The Andean trio is being faced with a looming predicament, however. The price of transitioning away from fossil fuels to green energy is steep when the environmental implications are taken into consideration. While lithium exploration may prove to be lucrative for the Andean economies, the devastations of climate change and environmental degradation cannot be ignored in this regard. Lithium extraction from salt flats is a water-intensive process which is depriving the region of valuable water supply. 


Mining in the salt flats uses a process called brine extraction. This is a lengthy process, often taking up to 18 months. Mineral-rich brine is extracted from underneath the salt flats and then undergoes a process of evaporation to separate the lithium from other minerals. The water-intensive nature of this process is highly concerning as it requires five hundred thousand gallons of water per ton of extracted lithium (Berg and Sady-Kennedy, 2021). In an area such as Argentina, which is already facing the most severe drought conditions in over 60 years, the water used in the extraction of these minerals is having devastating impacts on regional agriculture and biodiversity (Agrawal, 2023). Furthermore, the remaining water supply risks contamination from the chemicals used in the lithium evaporation process. Water depletion in Chile’s Salar de Atacama, one of the driest places on Earth, has also notably impacted the biodiversity of the region’s ecosystem (Berg and Sady-Kennedy, 2021)


As the demand for green energy substitutes increases, Western nations such as the United States will also be faced with a double edged sword: collaborating with these mineral producing countries to help mitigate the disastrous effects of climate change while also investing in the very mining practices that are degrading the environment in these regions and heightening the impacts of climate change. Although it is hard to say, the world will be wondering whether the Andean nations soaring to center stage within the geopolitical sphere will be a virtue or a vice. In this context, the lithium industry must find a way to balance between the economic opportunities for increased lithium extraction and the environmental deterioration caused by its extraction process.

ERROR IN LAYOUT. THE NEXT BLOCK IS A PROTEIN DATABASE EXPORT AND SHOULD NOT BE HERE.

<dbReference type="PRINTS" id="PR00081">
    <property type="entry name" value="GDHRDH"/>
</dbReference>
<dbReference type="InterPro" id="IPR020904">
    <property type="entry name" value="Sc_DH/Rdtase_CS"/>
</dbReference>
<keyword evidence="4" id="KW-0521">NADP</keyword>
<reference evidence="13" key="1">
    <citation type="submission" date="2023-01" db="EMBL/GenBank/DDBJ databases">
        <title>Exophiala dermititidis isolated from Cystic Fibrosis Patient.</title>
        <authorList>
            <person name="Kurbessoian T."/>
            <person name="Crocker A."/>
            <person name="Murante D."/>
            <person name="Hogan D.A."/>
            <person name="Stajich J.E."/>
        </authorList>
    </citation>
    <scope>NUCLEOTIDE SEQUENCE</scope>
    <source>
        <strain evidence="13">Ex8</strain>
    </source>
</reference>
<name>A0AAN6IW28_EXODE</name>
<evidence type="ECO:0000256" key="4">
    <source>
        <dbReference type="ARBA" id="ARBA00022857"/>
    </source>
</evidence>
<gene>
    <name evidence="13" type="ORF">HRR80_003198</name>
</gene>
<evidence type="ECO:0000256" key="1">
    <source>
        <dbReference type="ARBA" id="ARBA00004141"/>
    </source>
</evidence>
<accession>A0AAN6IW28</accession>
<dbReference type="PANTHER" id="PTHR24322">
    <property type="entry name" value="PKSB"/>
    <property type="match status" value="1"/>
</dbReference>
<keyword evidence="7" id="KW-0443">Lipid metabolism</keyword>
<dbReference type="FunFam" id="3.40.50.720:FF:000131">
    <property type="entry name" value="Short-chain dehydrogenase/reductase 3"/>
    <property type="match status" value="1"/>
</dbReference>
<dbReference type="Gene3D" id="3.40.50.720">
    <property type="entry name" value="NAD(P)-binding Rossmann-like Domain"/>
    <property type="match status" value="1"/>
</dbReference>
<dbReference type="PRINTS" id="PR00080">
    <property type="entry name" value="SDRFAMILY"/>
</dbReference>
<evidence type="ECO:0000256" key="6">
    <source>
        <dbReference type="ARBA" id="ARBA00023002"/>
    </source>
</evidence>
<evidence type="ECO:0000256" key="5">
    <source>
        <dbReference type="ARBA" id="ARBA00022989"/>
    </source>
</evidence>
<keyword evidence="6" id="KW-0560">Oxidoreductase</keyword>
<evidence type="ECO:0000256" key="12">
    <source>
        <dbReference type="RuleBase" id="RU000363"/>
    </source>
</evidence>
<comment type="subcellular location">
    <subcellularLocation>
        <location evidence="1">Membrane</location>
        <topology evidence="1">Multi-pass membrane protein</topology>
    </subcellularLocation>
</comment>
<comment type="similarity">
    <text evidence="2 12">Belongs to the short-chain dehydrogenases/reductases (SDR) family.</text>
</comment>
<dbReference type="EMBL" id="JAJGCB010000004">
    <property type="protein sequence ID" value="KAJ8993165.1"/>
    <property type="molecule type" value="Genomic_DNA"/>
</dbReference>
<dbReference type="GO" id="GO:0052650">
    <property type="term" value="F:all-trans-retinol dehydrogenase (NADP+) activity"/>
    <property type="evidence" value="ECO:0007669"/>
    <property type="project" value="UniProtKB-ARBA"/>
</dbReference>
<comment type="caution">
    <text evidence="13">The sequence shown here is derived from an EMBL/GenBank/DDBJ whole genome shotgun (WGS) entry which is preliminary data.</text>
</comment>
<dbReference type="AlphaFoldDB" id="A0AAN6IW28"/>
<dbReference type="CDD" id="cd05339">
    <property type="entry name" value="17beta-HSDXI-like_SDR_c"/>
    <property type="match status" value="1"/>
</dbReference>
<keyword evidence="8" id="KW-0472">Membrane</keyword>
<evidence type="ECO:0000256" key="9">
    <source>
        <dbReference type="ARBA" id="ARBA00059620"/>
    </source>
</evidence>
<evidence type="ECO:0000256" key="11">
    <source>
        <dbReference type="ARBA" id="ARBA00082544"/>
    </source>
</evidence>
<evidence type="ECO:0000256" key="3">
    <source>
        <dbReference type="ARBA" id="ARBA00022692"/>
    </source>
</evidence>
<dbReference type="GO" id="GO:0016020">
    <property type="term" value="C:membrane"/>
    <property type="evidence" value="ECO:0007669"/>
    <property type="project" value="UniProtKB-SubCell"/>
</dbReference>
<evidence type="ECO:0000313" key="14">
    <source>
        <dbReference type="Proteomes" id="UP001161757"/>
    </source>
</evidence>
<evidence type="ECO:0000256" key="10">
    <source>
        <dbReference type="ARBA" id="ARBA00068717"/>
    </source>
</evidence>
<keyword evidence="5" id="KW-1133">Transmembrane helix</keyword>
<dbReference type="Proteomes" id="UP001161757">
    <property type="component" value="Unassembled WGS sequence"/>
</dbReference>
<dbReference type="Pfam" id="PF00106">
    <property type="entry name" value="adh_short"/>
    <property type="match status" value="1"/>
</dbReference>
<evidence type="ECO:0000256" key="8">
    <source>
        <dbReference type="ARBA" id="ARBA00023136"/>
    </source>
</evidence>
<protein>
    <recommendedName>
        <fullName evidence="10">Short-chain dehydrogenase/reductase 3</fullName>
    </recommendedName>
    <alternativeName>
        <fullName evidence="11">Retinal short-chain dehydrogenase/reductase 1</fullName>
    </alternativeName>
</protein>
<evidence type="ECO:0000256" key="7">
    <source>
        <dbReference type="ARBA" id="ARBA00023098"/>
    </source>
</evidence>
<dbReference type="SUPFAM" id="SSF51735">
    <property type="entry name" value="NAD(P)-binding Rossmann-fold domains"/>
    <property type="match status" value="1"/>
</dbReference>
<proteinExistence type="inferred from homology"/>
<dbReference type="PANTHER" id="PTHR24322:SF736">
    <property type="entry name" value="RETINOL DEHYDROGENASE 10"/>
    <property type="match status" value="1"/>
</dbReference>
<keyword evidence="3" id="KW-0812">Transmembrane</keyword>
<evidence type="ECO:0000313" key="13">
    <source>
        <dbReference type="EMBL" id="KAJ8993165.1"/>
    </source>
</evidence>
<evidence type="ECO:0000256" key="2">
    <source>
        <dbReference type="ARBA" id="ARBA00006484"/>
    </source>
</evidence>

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References:


Agrawal, P. (2023, August 17). South America’s “Lithium Triangle Countries” and Green Transition | Manohar Parrikar Institute for Defence Studies and Analyses. Www.idsa.in; Manohar Parrikar Institue for Defense Studies and Analysis. https://www.idsa.in/issuebrief/south-americas-lithium-pagrawal-170823#:~:text=Summay


Berg, R., & Sady-Kennedy, T. A. (2021, August 17). South America’s Lithium Triangle: Opportunities for the Biden Administration. Www.csis.org; Center for Strategic and International Studies . https://www.csis.org/analysis/south-americas-lithium-triangle-opportunities-biden-administration


Ellerbeck, S. (2023, January 10). Lithium: Here’s why Latin America is key to the global energy transition. World Economic Forum. https://www.weforum.org/agenda/2023/01/lithium-latin-america-energy-transition/


Falcone, M., Quattromini, N. F., Rossi, C., & Pulvirenti, B. (2022). Life Cycle Assessment of a Lithium-Ion Battery Pack Unit Made of Cylindrical Cells. Batteries, 8(8), 76. https://doi.org/10.3390/batteries8080076


Moerenhaut , T., & Jobet , J. C. (2023, May 2). Chile’s New Lithium Strategy: Why It Matters and What to Watch For - Center on Global Energy Policy at Columbia University SIPA | CGEP %. Center on Global Energy Policy at Columbia University SIPA | CGEP. https://www.energypolicy.columbia.edu/chiles-new-lithium-strategy-why-it-matters-and-what-to-watch-for/#:~:text=%5B12%5D%20Chile%20is%20by%20far